My wife and I wanted to thank you for your portrayals of Generals Grant and Lee at the 155th anniversary of the battle of the Crater on Saturday (July 27th).
We were very impressed by the way in which you both were
able to stay in character, and to answer questions still in character.
It must be quite a challenge to not only think out your answers but to
answer them with what you thought the General’s own knowledge and
emotions to be at the time.
For us it was a challenge to keep in the spirit
of things and to pose questions as if we were contemporaries. You were
both convincing enough in your portrayals that suspension of disbelief
became possible. Well done to you both!
Posted inCampaigns|Comments Off on Praise for Generals Grant and Lee by Dr. Curt Fields and Thomas Jessee
On the evening of January 25th, General U. S. Grant and Julia were at the opening of the newest exhibit of the Museum of the Mississippi Delta, ” WAR COMES TO THE MISSISSIPPI DELTA”. The General and Julia were invited to help open the exhibit on Friday evening and to be at the first day of the exhibit on Saturday.
The Exhibit will be at the Museum of the Mississippi Delta through August 31st, 2013. It is an extensive coverage of Grant’s Yazoo Pass expedition which was a Federal attempt to conduct an over-land campaign to invade Mississippi and capture Vicksburg by land rather than running the Vicksburg batteries on the Mississippi river.
Specific attention is given to: Fort Pemberton (which is near the museum) and the sharp action that occurred there which stopped the Federal forces; and the Star of the West, which was the U. S. Navy vessel receiving the first shots fired in the war when it attempted to supply Fort Sumter. It later fell into Confederate hands and was subsequently sunk to block the river and prevent Federal gunboats from coming to Greenwood, MS.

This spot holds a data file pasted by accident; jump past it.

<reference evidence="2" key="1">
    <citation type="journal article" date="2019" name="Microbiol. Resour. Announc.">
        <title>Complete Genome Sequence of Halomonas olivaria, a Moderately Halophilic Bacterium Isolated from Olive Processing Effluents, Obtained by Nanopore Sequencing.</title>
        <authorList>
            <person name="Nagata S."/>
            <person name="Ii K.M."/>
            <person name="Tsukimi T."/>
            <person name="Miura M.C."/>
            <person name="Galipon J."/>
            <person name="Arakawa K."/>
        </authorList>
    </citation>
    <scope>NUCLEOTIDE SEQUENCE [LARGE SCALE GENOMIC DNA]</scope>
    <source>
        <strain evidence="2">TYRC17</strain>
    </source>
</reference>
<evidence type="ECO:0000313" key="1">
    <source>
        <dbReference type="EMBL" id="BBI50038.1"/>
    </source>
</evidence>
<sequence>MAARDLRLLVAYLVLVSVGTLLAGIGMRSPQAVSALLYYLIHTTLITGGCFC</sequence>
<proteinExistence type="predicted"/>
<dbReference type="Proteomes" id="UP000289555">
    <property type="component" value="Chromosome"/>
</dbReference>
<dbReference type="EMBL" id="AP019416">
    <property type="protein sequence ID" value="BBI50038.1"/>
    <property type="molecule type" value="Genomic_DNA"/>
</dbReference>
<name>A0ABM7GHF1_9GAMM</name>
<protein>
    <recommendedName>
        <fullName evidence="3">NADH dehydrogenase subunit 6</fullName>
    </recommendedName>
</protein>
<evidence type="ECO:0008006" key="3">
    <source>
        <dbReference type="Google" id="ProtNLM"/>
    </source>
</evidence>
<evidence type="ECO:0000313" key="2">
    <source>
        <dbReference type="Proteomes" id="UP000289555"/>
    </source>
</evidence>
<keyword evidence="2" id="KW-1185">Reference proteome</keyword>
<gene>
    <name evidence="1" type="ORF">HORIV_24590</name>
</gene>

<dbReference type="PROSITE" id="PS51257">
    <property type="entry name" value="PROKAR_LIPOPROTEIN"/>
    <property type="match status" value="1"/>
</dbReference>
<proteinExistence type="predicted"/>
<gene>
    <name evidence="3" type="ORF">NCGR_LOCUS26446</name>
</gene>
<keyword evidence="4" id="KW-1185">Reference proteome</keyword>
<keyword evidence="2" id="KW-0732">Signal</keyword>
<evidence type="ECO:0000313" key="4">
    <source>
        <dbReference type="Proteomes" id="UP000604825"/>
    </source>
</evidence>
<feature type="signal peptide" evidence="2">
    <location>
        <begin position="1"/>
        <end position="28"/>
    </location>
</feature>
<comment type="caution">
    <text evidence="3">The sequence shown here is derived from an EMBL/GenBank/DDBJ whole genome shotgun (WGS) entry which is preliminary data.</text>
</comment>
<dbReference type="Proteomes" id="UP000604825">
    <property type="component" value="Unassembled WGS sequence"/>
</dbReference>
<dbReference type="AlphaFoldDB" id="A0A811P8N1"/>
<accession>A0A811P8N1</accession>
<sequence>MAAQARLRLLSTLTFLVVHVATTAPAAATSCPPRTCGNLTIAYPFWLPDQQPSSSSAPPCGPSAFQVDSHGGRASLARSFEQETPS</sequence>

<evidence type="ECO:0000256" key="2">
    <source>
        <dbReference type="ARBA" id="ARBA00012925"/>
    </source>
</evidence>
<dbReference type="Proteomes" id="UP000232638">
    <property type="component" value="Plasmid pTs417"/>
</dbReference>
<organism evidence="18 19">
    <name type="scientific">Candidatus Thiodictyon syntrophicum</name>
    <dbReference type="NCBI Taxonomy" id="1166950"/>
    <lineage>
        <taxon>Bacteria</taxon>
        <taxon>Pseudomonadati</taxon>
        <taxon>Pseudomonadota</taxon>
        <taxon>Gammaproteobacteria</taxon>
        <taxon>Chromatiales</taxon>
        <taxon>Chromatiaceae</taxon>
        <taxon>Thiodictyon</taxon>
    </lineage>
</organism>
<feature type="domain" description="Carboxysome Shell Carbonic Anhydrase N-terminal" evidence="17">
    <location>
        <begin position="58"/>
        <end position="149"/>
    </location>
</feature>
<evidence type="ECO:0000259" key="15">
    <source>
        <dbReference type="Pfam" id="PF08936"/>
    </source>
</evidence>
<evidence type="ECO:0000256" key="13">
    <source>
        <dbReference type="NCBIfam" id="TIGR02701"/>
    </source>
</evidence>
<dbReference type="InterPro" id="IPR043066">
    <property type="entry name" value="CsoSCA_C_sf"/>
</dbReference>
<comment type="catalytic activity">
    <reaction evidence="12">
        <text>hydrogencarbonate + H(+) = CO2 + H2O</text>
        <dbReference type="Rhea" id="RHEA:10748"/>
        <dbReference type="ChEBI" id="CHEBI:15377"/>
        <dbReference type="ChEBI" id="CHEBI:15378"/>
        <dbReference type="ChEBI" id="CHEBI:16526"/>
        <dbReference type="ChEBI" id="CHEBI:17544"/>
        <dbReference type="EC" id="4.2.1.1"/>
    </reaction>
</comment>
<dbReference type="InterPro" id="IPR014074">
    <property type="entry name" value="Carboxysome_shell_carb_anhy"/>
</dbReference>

For more information on the exhibit and the museum, the General urges you to E-telegraph:
General Grant and aide 1st. Lt. Clint Reynolds stand on the porch of the Dover Inn, in Dover, TN, and survey the crowd of civilians and surrendered Confederate soldiers after the surrender of the garrison of Ft. Donelson.General Grant and a soldier of the 49th Iowa (Des Moines) kneel beside the headstone of his ancestor in the National Military Cemetery at Fort Donelson. This soldier was killed at the Battle of Fort Donelson. This was an extremely moving moment for all who witnessed this scene.
Posted inIn Camp and Field|Comments Off on General Grant at Fort Donelson Sesquicentennial